Shell Canada target of anti-drilling online petition
SumOfUS says it has 56,000 Canadian signatures opposing Shell's application
A international environmental group opposing Shell Canada's application to drill off Nova Scotia says its online petition has been signed by 56,000 Canadians.
SumofUs, which calls itself "a global consumer watchdog," posted the petition on Aug. 15 and hopes to gather 75,000 signatures before delivering it to the Canada-Nova Scotia Offshore Petroleum Board, spokeswoman Liz McDowell said.
Shell Canada's offshore drilling application caught the organization's attention because of its "outrageous" requirement allowing 21 days to cap a subsea oil blowout, she said.
The number of names on the petition, McDowell says, shows "it is an issue that has really struck a nerve with Canadians. It is pretty shocking that Shell can drill off the coast and not cap a spill for three weeks."
American capping requirements stiffer
The petition was sent out to Canadians only so the vast majority of signatures will be from Canada, McDowell said.
"As a Canadian, our oceans are so important to us, to our coastal communities and to the environment in general and having watched Deep Water Horizon and watched that spill go on for days and days and weeks, we don't want that to happen here."
Regulators in the United States require Shell to have blowout-capping equipment on site within 24 hours when it begins drilling off the coast of Alaska, McDowell said.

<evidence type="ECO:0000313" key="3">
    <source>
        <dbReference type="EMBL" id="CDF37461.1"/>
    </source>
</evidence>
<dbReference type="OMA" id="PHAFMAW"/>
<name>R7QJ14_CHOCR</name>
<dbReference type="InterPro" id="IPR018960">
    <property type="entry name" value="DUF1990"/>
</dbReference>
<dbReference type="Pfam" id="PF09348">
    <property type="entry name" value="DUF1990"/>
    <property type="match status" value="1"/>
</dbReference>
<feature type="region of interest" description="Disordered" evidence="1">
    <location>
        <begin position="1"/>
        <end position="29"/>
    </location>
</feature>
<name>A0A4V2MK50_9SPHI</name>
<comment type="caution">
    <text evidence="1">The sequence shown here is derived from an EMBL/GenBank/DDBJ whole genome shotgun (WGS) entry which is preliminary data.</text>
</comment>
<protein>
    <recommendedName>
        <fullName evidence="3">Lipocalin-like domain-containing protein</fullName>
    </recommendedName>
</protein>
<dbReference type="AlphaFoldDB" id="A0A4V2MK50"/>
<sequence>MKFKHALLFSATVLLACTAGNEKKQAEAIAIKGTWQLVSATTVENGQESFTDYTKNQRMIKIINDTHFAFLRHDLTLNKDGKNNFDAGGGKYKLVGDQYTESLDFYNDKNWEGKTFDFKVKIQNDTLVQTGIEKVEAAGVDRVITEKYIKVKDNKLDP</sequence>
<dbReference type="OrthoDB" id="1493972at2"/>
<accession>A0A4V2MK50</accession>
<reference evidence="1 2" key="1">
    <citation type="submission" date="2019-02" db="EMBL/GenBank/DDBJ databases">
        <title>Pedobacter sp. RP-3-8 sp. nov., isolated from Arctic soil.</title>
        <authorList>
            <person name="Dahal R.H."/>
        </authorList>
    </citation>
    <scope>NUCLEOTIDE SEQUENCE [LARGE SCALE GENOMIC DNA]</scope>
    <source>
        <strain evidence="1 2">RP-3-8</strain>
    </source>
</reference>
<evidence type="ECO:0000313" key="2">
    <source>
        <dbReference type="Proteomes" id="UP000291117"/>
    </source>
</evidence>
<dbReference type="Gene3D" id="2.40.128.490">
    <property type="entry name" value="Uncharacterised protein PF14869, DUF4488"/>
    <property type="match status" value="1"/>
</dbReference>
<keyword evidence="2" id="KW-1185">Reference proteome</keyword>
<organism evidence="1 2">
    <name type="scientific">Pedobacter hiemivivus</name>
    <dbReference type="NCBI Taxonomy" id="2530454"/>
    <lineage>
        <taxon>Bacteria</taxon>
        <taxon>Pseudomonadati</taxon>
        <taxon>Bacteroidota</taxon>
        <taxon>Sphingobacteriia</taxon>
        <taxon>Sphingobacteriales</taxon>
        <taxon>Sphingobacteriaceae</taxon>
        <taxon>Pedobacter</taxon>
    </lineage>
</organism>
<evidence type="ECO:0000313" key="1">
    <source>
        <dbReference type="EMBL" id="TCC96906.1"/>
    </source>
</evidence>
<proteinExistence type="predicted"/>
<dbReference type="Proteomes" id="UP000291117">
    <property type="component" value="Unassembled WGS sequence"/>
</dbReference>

Meanwhile, Shell Canada's equipment in the event of a blowout will be no closer than Norway, 5,000 kilometres away, she said.
The Ecology Action Centre has put a link to the petition on its Facebook site and website and plans to be part of the delegation delivering the document to the offshore regulator, spokeswoman Susanna Fuller said Tuesday.
Shell Canada has until the end of October to file its final application for drilling. In 2013, the company estimated the project would cost about $970 million.
Details needed for oil spill response
The Ecology Action Centre is also concerned about British Petroleum's plans to drill seven more wells on the Scotian Shelf, Fuller said.
"We would expect they will be looking for the same capping the requirements as Shell," she said.
The environmental group is also pressing the federal Environment Department for information on what kind of resources are available in Atlantic Canada to react during the first 24 hours of an oil spill.
"How much [containment] boom do we have in Atlantic Canada, I don't know. Are we depending on dispersants (spill-treating chemicals)?"
A containment boom is a temporary floating barrier used to hold or slow movement of oil during a spill.
A review of literature on dispersants, written by a former Environment Canada scientist, showed they are harmful to humans and wildlife and aren't particularly effective in keeping oil spills from reaching the shoreline.